We’d be interested in your thoughts on these ideas. We believe that notions of authority, interpretation and knowledge are important, as is the question of just how teachers introduce literature in ways that are engaging, draw on and legitimise young readers’ schematic knowledge, and encourage an aesthetic literary experience. We’re also interested in how teaching approaches should best introduce additional contextual information, and what might happen if the dominant approach to reading in the classroom is transmissive and teacher-led. And, is there potential (and even a need) for students to learn about how they read as well as provide interpretations of texts themselves? If so, what might this look like in the classroom?

To find out more about transactional theory, see Rosenblatt (1970, 1978, 2005). The best way to learn about Text World Theory is to read Gavins (2007), which is both comprehensive and very accessible. In addition to our paper linked above, you can also see examples of Text World Theory in an educational context in Giovanelli (2014, 2016a, 2016b). If you want to find out more about Text World Theory, we’re presenting at a Text World Theory and Key Stage 3 English workshop at the University of Sheffield on 14th October 2016 with Dr Joanna Gavins (the world’s leading expert on Text World Theory) and Ian Cushing (who is conducting doctoral research exploring Text World Theory and poetry teaching). You can find out more about the day here .

References

Gavins, J. (2007). Text World Theory: An Introduction. Edinburgh: Edinburgh University Press.

Giovanelli, M. (2014) Teaching Grammar, Structure and Meaning: Exploring Theory and Practice for Post-16 English Language Teachers. London: Routledge.

Giovanelli, M. (2016a) ‘Text World Theory as cognitive grammatics: A pedagogical application in the secondary classroom’ in J. Gavins and E. Lahey (eds) World-Building: Discourse in the Mind. London: Bloomsbury Academic, pp. 109-126.

Giovanelli, M. (2016b) ‘Readers building fictional worlds: Visual representations, poetry and cognition’, Literacy, doi: 10.1111/lit.12091.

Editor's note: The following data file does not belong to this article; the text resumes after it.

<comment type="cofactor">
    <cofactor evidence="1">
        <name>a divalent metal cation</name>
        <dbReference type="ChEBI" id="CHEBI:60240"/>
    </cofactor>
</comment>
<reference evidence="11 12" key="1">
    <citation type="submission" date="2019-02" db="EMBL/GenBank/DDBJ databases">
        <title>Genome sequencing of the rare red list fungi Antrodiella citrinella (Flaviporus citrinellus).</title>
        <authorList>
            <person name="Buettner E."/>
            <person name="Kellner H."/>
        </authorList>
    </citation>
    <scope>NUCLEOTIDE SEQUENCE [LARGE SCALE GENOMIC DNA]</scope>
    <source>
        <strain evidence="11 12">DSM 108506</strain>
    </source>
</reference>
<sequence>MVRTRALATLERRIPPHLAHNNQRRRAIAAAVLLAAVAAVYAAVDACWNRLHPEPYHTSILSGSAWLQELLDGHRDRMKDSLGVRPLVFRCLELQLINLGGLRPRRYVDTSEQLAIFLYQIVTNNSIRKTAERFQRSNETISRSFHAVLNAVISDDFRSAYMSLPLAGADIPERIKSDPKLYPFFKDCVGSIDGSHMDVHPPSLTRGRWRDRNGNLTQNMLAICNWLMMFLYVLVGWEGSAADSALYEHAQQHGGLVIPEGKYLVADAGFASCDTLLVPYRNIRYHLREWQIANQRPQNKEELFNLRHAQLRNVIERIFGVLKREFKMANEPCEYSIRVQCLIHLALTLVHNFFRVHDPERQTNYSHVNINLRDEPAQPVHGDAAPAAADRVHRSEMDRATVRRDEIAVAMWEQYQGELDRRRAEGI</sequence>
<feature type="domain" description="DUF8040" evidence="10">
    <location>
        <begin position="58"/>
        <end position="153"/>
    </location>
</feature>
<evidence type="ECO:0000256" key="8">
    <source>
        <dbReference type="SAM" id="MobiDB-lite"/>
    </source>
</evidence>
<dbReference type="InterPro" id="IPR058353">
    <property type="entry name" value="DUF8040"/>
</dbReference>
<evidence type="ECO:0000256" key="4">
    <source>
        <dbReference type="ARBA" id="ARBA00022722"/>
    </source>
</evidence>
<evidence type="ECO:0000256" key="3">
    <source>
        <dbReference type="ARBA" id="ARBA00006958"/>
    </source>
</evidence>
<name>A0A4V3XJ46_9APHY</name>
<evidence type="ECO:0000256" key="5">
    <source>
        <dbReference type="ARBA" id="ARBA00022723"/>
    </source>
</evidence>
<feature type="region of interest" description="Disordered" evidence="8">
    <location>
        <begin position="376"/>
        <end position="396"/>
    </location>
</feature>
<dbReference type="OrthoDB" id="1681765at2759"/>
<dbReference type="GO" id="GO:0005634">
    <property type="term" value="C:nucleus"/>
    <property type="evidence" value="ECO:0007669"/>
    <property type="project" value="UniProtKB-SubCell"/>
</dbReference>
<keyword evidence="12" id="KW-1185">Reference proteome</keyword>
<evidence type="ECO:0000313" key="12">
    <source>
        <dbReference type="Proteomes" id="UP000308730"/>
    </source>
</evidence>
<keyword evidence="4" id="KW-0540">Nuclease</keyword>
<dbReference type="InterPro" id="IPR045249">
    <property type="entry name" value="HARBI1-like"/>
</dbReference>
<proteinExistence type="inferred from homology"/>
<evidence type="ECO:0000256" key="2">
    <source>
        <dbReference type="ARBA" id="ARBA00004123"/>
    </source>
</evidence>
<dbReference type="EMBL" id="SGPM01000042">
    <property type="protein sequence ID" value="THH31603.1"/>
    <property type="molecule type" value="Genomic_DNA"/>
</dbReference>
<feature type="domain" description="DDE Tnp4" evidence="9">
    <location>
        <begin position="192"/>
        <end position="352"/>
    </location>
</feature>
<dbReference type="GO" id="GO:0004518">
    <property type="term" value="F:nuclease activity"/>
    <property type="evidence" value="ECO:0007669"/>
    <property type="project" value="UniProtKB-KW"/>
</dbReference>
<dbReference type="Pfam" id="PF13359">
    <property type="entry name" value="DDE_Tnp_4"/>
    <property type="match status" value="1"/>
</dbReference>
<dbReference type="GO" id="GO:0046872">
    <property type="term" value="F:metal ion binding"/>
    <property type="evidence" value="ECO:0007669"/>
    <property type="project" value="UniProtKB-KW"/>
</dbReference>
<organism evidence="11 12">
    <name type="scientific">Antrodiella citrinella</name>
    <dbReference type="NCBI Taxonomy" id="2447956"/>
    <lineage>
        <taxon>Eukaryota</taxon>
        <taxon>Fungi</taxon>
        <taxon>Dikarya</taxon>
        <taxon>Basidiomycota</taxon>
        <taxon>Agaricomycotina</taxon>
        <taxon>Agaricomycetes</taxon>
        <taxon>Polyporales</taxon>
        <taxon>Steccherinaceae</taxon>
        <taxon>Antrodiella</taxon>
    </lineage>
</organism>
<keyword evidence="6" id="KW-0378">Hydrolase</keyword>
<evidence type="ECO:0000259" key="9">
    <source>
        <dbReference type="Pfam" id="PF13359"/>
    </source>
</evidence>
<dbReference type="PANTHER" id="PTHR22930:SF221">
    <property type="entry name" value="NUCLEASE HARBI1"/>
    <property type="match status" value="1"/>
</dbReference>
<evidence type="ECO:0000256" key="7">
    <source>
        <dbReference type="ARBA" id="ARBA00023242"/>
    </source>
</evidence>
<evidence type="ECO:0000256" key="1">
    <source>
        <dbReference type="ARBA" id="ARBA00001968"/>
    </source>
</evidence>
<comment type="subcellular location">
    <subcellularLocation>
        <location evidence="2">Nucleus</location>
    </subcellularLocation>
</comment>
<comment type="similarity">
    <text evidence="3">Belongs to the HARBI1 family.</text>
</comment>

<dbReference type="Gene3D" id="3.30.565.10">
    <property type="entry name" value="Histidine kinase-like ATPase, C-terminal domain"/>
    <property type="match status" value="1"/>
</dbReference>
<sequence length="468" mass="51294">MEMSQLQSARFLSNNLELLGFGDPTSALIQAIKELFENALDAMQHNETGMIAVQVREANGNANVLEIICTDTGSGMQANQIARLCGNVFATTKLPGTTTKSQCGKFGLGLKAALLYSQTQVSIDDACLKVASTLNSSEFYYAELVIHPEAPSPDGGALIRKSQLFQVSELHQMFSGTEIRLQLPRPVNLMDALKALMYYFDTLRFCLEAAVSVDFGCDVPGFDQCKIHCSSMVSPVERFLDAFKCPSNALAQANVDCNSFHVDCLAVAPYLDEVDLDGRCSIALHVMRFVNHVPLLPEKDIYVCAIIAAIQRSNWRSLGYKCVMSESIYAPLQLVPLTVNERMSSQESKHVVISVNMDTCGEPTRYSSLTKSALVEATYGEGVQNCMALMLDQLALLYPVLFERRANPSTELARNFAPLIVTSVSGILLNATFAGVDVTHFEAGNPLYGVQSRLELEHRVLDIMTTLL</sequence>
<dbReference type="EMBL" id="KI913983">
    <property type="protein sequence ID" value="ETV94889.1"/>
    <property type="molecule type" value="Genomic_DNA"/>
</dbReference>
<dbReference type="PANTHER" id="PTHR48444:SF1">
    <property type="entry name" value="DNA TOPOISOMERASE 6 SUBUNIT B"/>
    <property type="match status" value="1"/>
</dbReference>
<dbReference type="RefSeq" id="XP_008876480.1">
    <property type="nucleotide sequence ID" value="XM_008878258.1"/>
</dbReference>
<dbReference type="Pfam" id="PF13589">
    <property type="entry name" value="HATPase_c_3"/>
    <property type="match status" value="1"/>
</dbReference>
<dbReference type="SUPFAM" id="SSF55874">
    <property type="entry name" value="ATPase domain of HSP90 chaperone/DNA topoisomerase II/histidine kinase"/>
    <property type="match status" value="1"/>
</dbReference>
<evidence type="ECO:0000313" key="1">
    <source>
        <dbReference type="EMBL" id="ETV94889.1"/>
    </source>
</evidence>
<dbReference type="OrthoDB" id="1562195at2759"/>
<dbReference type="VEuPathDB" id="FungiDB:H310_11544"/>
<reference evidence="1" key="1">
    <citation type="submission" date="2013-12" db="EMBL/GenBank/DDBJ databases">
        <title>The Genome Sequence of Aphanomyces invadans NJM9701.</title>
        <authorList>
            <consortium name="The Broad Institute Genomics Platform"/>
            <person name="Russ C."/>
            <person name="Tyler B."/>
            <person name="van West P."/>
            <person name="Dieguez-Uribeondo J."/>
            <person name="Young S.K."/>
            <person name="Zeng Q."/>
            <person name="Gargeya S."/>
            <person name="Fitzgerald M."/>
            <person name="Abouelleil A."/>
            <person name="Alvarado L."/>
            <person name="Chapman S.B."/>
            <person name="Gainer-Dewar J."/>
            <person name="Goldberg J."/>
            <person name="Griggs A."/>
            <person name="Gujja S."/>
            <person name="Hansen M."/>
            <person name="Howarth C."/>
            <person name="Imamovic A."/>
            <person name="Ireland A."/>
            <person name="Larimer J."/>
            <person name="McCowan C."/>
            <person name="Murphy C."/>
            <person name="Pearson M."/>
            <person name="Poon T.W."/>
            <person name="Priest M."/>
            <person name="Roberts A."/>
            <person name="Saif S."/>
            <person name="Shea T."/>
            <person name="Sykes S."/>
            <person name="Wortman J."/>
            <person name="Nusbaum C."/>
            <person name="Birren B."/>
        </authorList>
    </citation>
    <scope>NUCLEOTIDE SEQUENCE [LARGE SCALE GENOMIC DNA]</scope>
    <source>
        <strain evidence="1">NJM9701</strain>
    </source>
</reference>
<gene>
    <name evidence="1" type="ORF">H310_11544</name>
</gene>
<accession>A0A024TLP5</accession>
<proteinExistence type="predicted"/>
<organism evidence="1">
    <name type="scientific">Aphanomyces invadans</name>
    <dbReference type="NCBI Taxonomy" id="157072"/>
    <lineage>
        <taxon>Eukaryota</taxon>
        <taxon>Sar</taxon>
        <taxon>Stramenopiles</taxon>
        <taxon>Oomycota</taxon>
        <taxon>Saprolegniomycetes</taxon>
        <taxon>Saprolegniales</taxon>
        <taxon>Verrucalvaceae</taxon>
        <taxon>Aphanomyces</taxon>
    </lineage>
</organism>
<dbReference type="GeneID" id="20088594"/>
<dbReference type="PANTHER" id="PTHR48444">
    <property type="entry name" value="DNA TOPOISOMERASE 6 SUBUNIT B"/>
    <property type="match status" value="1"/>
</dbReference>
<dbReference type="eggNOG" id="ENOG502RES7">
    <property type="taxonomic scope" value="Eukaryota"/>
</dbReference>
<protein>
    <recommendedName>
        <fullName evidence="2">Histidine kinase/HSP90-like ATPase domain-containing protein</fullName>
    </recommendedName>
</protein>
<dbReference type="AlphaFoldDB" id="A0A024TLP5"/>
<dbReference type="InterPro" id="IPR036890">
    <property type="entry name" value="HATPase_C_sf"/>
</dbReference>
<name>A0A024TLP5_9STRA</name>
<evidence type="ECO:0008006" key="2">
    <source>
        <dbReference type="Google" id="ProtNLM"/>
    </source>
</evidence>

Giovanelli, M., and Mason, J. (2015) ‘‘Well I don’t feel that’: Schemas, worlds and authentic reading in the classroom’, English in Education, 49:1, 41-55.

Rosenblatt, L. (1970) Literature as Exploration. London: Heinemann.

Rosenblatt, L. (1978) The Reader, The Text, The Poem: The Transactional Theory of the Literary Work. Carbondale and Edwardsville, IL: Southern Illinois University Press.

Rosenblatt, L. (2005) Making Meaning with Texts: Selected Essays. Portsmouth, NH: Heinemann.

Werth, P. (1999) Text Worlds: Representing Conceptual Space in Discourse. London: Longman.

One thought on “Transactions and worlds: Reading, interpretation and meaning

  1. I used to do ‘reading reactions’ with our groups of national and international MA TESOL students. Rather than fiction texts this was to do with journal articles. It was fascinating to see how differently they responded to the same article, not only in what they thought of it but what they thought it was about. I didn’t research this at the time – more’s the pity – but from reading their responses and discussing them in the feedback sessions the role of ‘interest’ played a big part in the process. This sounds obvious, but with some students what ‘interested’ them, even very minor aspects, skewed their reading so that they didn’t really pick up on the points that the author was foregrounding. The process ‘visiblised’ how students read and was a real eye-opener to us!
    The other useful dimension was that it helped students – particularly from cultures where textual interpretation is not encouraged – to see that there can be different readings of the same text.
    The group discussions that ensued around these two aspects were, as you can imagine, fascinating.

    Like